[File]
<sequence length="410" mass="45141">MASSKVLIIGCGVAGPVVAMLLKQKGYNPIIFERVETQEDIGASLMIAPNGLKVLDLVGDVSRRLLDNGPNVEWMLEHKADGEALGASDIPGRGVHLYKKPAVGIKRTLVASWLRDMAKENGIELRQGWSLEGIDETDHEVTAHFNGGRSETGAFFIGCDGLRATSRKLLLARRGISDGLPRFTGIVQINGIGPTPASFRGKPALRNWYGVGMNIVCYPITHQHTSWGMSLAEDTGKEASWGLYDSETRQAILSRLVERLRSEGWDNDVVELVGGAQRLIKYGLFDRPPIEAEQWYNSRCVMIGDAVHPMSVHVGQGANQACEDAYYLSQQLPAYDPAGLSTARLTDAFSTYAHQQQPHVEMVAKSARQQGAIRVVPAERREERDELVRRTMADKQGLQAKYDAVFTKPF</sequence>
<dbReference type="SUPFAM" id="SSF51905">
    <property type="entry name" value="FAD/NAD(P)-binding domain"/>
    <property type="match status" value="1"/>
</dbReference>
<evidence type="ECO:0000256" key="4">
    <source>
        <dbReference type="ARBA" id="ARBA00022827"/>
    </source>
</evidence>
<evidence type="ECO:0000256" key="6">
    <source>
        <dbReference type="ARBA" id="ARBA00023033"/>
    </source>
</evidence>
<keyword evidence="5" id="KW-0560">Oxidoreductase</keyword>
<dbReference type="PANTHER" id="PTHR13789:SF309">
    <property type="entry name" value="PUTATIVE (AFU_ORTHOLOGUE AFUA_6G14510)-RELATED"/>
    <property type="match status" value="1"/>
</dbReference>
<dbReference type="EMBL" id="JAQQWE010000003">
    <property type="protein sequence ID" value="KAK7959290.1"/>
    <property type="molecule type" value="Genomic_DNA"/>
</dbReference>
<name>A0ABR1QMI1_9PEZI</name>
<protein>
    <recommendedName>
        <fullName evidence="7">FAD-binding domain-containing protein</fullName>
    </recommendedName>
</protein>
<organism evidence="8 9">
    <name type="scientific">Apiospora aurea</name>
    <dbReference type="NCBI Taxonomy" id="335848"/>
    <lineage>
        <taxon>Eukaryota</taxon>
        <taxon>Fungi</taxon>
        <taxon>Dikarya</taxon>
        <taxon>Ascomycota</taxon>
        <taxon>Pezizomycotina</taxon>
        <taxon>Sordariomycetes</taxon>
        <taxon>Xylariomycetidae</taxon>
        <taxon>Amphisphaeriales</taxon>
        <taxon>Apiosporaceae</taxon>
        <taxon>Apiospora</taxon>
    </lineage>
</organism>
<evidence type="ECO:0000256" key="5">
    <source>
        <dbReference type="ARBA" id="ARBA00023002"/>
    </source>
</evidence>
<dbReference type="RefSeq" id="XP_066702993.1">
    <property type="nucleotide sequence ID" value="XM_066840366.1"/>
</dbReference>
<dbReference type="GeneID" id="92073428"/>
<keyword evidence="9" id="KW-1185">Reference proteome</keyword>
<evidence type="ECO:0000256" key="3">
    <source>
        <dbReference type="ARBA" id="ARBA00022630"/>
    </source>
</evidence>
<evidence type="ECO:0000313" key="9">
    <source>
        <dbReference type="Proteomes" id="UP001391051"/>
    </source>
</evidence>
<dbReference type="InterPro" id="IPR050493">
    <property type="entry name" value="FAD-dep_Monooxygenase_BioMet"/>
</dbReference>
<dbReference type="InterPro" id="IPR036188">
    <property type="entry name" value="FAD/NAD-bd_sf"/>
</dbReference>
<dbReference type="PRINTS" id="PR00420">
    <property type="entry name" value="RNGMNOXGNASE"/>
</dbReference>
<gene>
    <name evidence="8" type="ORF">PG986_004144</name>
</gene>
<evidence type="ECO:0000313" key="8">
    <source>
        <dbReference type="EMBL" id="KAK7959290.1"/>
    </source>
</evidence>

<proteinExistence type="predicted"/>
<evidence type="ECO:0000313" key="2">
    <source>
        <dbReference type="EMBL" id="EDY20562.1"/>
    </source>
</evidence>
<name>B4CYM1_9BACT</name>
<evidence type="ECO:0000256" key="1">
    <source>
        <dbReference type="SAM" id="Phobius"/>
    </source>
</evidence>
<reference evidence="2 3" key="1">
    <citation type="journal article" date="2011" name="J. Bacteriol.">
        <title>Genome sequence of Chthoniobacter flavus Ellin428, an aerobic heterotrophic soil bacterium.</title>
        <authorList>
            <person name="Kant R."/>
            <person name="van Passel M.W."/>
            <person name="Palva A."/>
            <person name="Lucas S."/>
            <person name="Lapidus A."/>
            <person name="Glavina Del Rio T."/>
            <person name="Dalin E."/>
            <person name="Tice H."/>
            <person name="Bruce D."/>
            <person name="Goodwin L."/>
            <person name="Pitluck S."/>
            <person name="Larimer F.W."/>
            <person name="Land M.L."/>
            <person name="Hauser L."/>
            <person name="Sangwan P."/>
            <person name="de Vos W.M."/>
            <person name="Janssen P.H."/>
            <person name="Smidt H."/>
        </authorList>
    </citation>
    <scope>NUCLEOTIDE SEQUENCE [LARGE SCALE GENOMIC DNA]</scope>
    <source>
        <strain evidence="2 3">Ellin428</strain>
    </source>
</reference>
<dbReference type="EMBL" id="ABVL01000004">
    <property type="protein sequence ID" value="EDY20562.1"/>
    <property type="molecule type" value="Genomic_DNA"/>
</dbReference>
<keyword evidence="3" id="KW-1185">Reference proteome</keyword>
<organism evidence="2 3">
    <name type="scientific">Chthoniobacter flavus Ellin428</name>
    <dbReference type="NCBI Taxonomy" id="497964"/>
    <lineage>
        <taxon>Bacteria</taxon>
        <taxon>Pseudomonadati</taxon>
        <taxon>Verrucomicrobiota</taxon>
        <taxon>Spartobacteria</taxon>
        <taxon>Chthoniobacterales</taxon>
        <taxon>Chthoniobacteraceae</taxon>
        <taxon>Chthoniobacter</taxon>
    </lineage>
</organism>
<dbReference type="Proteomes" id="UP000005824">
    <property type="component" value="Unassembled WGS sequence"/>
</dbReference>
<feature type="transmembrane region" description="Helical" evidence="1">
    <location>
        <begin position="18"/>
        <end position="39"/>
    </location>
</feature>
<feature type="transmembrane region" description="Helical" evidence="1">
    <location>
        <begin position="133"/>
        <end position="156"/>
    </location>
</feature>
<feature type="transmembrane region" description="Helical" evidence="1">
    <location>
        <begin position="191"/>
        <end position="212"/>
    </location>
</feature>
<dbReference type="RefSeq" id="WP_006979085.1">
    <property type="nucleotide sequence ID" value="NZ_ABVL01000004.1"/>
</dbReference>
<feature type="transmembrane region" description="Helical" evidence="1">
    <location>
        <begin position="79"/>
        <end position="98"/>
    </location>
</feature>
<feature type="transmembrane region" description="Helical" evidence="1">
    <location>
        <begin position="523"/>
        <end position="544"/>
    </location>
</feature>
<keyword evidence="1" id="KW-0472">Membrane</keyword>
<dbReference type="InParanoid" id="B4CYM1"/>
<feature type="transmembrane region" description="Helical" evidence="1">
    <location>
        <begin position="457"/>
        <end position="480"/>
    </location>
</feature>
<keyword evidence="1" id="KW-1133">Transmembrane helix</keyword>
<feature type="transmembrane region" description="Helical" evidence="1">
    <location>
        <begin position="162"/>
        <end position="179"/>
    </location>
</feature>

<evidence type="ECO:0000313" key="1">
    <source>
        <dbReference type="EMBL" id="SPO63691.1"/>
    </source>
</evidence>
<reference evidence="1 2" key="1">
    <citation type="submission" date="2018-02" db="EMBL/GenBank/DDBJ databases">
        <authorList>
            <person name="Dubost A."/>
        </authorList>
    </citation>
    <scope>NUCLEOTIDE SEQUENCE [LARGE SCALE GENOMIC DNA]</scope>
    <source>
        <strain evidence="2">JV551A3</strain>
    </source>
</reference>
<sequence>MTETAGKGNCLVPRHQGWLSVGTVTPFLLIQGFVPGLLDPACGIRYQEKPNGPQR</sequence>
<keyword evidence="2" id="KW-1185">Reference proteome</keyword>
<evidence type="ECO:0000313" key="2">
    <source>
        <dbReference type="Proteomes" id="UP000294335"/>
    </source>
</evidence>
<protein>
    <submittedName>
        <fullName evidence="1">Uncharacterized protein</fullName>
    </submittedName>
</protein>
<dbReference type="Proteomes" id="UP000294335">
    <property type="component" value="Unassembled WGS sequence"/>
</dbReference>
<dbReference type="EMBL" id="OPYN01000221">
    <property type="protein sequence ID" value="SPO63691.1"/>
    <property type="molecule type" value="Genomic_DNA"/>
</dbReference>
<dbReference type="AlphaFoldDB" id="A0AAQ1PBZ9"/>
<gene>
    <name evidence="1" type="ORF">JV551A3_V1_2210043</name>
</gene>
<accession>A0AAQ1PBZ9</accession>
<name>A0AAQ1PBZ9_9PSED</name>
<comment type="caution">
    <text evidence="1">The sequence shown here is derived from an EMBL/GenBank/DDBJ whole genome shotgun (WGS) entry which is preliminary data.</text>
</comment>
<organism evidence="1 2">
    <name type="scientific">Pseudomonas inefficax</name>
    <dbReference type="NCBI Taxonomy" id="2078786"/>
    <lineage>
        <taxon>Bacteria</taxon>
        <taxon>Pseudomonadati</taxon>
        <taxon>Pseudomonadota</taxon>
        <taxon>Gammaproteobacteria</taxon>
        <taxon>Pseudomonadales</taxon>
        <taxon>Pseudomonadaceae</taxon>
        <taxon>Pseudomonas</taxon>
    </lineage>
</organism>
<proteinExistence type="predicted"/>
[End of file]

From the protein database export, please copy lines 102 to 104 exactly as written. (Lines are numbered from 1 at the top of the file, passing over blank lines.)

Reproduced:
            <person name="Palva A."/>
            <person name="Lucas S."/>
            <person name="Lapidus A."/>